One of the last chapters in my sweet romance novella, A Portuguese Christmas, explores Christmas Eve traditions in Portugal.
Krystal, the heroine, is a professional surfer. Adolfo, the hero, is a Portuguese olive farmer. Veronica, Krystal’s cousin, married a Portuguese man and resides in Portugal. Aunt Edite is their elderly aunt and a professional artist.
Krystal layered boiled, sliced potatoes onto the boiled and shredded salted cod. In another baking dish, she added sautéed onions, black olives and hard-boiled eggs. “My first Christmas Eve supper in Portugal,” she declared.
Veronica smiled. “Your first of many Consoadas.” She wiped her hands on her frilly green apron adorned with mistletoe and then tended to flash-boiling an array of shellfish, including crab, clams, and pink shrimp. She arranged the seafood on a white ceramic serving platter to serve warm in their shells. “How’s this?”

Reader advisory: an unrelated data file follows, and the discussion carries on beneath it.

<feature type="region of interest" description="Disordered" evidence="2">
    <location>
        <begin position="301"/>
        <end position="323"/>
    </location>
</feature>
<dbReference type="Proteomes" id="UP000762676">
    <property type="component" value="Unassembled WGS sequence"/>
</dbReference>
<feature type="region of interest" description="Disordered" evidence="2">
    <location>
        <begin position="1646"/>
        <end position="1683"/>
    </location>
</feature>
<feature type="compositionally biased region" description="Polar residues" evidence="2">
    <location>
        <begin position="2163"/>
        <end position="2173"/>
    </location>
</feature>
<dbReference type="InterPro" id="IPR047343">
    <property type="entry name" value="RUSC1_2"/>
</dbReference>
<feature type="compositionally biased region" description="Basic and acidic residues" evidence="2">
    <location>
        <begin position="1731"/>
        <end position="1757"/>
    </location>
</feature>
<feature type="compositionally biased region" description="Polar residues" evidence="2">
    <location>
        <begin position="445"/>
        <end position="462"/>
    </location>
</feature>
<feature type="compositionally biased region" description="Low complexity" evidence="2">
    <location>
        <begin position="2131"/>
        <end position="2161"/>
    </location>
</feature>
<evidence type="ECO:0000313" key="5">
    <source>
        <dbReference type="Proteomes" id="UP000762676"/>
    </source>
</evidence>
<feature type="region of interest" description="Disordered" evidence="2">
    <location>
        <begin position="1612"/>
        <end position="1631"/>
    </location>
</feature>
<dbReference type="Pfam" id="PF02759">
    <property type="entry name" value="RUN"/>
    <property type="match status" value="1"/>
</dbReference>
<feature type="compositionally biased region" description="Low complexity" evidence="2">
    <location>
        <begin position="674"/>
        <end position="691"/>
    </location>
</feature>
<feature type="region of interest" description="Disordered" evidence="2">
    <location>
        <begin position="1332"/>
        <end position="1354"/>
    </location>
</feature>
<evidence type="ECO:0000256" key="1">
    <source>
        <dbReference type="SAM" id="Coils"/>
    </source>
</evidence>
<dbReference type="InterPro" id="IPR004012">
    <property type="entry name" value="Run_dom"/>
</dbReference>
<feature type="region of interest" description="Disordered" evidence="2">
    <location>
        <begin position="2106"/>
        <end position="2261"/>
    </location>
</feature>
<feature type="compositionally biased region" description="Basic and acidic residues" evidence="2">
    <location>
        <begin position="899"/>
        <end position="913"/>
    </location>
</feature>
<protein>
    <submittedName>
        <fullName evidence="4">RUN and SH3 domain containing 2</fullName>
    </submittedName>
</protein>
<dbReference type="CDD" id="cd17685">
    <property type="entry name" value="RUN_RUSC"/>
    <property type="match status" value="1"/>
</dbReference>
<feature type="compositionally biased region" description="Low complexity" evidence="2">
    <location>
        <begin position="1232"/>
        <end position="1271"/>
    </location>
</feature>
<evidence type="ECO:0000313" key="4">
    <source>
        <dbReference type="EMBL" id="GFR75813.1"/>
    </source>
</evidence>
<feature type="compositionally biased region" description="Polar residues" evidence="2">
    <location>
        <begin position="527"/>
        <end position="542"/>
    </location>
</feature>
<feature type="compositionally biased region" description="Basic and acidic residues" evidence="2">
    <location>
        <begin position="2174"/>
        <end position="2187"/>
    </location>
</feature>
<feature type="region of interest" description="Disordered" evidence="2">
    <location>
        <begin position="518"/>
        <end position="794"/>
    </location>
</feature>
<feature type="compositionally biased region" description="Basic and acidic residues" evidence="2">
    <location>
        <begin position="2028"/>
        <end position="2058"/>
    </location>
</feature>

“Looks delicious,” Krystal said. “Truly, I’ve never seen so much food.”
The women paraded into Veronica’s expansive dining room. The shiny mahogany table fairly groaned beneath an assortment of hazelnuts, olives and garden-fresh collard greens drizzled in olive oil.
Krystal peeked at her reflection in the hallway mirror as she passed. She’d fussed with her appearance, wearing her hair in a side-swept chignon and donning a candy-apple-red crepe shift she’d purchased in Peniche, along with black kitten heels.
Aunt Edite placed a silver candelabrum, lit with a half dozen red and green candles, in the center of the table. “Consoada literally translated means ‘to comfort.’ Traditionally, we abstain from meat dishes on Christmas Eve because Advent is our ‘little lent’ and we fast and repent the days before Christmas.”
“Until Christmas Day,” Adolfo added, “when pork and roasted lamb are served.”
Enjoy the video here.